An Introduction - Red Wizards

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An Introduction - Red Wizards

Post  Professor Plum on Tue Jun 28, 2011 3:31 am

Occasionally wading through the crowds, men heavily cowled and caped in red can be spotted. They appear in groups of no more than three, they are more often than not purchasing many finely crafted foods from the Ranzington market, bone wands, black scrolls, ornate crystalline potion vials and various strange plants.

They interact with everyone as little as possible, foregoing haggling in favour of silence.

One such group arrives at the towns centre, handing a note to a guard and then moving on without so much as a goodbye. The guard promptly hands the note to Sten; though not before reading it. Information is valuable these days.
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Professor Plum

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Re: An Introduction - Red Wizards

Post  J. Persinne on Tue Jun 28, 2011 12:31 pm

Red Wizards.

Through a strange mixture of tyranny and commerce, they'd carved a name, a foothold for themselves throughout the realms. To the Faerûnian common folk, the Red Wizards conjured images of slavery, brutality, and duplicitous cruelty. Thay, in so much that it could be called a unified nation, comprised one of those groups that was simply not to be trusted.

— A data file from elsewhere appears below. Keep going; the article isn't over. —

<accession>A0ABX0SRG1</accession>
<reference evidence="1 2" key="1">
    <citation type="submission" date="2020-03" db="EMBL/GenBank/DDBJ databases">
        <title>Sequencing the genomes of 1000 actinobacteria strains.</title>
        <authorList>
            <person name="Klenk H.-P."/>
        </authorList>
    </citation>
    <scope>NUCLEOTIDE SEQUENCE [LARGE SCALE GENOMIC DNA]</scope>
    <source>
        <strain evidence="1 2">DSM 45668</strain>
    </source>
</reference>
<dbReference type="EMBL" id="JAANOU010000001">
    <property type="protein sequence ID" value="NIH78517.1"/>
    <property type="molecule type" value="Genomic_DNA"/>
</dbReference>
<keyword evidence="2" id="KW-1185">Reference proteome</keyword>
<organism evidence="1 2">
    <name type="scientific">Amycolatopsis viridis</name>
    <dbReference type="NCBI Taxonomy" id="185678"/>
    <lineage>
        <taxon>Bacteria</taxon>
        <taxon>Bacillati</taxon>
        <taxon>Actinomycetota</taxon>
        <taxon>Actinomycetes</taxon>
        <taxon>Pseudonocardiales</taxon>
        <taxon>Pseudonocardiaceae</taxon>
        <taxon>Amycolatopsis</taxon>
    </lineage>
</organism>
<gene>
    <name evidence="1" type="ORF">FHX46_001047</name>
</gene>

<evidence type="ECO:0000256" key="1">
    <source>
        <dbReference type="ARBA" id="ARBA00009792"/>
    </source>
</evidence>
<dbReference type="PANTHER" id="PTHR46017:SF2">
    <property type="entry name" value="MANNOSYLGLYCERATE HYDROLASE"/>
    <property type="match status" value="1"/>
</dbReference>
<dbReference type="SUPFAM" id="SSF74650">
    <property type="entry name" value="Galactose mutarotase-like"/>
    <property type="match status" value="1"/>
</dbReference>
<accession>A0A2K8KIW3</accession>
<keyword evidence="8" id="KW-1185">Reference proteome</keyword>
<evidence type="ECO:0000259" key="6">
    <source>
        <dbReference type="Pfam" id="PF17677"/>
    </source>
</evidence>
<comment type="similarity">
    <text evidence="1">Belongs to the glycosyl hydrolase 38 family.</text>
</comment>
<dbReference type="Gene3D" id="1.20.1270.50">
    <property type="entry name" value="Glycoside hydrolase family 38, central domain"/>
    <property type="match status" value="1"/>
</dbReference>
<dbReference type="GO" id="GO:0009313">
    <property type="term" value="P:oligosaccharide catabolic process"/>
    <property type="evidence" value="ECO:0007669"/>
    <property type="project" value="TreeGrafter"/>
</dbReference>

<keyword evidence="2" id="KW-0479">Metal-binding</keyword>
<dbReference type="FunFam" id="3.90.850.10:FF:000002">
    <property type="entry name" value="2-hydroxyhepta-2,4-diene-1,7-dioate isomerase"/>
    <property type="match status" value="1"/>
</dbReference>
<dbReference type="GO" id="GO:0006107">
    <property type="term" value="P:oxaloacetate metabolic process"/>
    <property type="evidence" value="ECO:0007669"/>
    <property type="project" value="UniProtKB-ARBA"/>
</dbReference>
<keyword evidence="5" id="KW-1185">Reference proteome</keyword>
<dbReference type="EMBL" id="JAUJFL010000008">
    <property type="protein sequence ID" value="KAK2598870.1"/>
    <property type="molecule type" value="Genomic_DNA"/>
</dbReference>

It was not the wont of Anphillia's people, however, to dwell on mainland affairs. They were already preoccupied fighting "the enemy" and casting aspersions at "those wicked, thick-headed dissidents on the other side". Or, as it was in Ranzington's case, profiting through trade, carefully leveraged by an unrelenting facade of neutrality.

Lord Sten, for his part, was keen on opportunities. And this one seemed promising: what could prove more lucrative than trade with one of the most industrious nations on the mainland?

Still, he'd heard "stories". It would, he supposed, be prudent to investigate. Ranzington's libraries turned up little useful data, and his advisors proved equally fruitless. But Iron Hold's libraries seemed promising, if somewhat difficult to attain. He could, perhaps, hire a band of adventurers, bolster them with promises of fame, fortune and glory, and send them along on their ways in exchange for a mere tome or three.

No, no... that was a ridiculous idea.

He'd arrange a meeting. Send a representative to discuss matters openly, pose pointed questions, and come to a careful, if initially small arrangement. That was simply how things were done these days.

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